With frenetic, confused minds and tension-ridden bodies, we attempt to solve our
problems and wonder at how little success we have. Aikido recognizes the mind and body
as one and holds that if our body is relaxed, our mind will be calm and perceive more clearly.
The calm mind is never housed in a tight, rigid body. The discipline of Aikido is a way
to unify the mind and body and bring them to a state of peace, while at the same time
developing enduring energy so that we may better do whatever we do.
of Aikido, Master Morihei Ueshiba, was a master of many martial arts. He won many matches
and enjoyed a tremendous reputation as unbeatable with the sword and spear. Yet he felt
that winning at someone else's expense was not really winning. With his already vast
knowledge, he spent a long time working to solve this problem. Though he was an
acknowledged master, he began again practicing movements, exploring them deeply,
searching mentally, and sitting for long hours in meditation. As a result, Aikido was
born as a way to divert harm away from one's own person while not inflicting permanent
injury on an aggressor. As Aikido developed, it became clear that it was not only an
effective means of self-defense, but truly a way to understand earthly life
through the study of the energy flow of the universe. Master Ueshiba is known to us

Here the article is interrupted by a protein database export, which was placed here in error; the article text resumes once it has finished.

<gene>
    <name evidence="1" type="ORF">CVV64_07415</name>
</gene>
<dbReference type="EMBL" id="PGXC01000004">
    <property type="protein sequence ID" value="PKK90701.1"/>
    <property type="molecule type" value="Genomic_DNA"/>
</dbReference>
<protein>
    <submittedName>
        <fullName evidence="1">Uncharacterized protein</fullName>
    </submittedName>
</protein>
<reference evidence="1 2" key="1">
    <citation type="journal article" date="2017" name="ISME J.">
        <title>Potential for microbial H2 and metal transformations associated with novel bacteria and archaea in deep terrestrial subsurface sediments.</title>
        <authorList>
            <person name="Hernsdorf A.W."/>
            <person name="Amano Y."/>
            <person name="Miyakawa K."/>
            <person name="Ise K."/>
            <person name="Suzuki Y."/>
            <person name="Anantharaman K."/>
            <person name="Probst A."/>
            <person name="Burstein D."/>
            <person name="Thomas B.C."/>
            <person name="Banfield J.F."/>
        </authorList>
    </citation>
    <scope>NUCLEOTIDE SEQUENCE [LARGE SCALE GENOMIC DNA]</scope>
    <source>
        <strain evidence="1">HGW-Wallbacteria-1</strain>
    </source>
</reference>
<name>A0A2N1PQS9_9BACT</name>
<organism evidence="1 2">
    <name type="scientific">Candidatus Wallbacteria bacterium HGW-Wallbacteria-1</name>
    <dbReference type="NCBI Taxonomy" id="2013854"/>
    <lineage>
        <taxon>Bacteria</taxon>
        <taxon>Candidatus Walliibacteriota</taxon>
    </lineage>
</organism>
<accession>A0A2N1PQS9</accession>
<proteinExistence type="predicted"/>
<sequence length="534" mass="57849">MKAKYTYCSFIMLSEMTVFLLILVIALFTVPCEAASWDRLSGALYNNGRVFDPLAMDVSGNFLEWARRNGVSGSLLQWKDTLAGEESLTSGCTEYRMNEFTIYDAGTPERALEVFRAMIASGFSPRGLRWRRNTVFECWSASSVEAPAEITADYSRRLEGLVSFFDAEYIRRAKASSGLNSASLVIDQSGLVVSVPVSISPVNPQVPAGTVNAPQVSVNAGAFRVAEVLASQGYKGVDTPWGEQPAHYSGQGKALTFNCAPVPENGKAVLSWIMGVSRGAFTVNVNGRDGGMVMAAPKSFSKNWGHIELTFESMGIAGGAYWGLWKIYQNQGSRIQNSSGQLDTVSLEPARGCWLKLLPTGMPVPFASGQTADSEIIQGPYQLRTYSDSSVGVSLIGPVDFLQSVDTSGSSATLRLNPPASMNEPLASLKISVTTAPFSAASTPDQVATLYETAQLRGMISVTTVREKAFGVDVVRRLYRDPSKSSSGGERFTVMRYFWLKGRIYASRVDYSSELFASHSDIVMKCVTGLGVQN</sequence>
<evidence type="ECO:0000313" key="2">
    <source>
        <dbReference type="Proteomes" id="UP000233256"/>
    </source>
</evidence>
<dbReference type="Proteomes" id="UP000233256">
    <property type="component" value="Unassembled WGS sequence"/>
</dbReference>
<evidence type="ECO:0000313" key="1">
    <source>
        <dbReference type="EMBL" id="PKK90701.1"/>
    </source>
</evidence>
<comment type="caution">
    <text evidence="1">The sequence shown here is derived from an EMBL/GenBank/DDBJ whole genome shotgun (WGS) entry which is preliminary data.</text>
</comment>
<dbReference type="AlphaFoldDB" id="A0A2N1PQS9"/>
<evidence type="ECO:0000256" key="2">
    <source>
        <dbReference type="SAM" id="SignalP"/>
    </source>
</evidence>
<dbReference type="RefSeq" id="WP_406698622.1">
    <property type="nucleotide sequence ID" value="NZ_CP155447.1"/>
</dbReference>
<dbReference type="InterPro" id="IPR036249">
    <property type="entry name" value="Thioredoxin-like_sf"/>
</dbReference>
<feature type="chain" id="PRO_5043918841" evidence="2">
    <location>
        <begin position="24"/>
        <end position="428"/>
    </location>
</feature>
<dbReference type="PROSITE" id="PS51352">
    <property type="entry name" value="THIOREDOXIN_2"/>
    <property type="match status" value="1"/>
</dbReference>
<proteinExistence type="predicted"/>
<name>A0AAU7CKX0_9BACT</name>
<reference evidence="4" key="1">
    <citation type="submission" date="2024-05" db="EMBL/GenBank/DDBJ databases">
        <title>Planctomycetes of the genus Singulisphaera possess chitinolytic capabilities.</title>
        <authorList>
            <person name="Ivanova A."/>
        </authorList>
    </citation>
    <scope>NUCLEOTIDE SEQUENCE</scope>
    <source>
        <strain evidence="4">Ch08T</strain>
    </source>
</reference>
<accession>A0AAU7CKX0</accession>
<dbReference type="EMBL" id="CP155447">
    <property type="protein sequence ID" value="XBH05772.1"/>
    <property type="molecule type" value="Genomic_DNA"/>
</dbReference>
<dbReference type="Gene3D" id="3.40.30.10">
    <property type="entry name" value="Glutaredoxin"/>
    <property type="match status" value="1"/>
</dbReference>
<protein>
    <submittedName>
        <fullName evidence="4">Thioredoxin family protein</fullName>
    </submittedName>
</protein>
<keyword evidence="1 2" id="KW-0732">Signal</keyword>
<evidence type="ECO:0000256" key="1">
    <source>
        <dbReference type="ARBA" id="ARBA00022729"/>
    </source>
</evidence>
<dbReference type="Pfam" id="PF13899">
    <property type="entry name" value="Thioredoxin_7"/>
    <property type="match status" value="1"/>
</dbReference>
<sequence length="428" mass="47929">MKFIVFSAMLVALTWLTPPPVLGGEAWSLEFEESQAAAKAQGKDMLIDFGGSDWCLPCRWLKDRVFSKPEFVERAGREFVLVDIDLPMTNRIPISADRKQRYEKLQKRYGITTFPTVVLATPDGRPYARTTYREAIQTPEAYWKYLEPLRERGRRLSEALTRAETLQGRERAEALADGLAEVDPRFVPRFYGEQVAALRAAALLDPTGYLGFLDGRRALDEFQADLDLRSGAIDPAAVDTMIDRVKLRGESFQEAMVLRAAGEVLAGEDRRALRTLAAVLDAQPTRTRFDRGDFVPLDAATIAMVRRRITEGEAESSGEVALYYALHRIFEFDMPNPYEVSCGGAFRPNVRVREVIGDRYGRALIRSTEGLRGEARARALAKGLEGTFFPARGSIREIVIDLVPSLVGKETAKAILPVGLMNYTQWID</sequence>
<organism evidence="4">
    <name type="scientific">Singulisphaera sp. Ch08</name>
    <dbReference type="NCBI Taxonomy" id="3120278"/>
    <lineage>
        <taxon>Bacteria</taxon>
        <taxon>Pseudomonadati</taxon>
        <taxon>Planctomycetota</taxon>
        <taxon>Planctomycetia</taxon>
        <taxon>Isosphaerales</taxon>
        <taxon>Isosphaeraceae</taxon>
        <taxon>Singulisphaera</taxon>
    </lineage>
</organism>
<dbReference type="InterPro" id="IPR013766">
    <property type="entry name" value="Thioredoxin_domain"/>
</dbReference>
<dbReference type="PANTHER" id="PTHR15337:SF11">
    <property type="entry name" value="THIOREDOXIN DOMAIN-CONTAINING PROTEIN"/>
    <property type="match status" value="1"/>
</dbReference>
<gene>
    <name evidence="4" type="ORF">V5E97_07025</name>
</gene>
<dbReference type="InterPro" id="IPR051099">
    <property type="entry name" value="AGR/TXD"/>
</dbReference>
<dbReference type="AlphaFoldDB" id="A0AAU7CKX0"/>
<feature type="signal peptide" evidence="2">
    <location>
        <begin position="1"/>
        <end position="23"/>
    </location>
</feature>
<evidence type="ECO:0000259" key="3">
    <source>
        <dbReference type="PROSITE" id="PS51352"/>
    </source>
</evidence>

in Aikido as O Sensei or Great Teacher.
In Aikido, an attack is never stopped.
It is met and guided in a way that causes the attacker to be thrown by the directional
force of his own motion. In addition to throws, Aikido employs a number of locking
and pinning techniques. Although these techniques are painful and can drive an
aggressor to the ground immediately, they are not designed to break bones or cause
injury. Because Aikido is natural movement following physical laws, and because it
is not based on pitting one's strength against another, it is practiced by men and women,
children and older people. However, the vigor with which Aikido is practiced assures
a healthy, toned body with good circulation. Students report various benefits from
clearer thinking to simply feeling real or "together."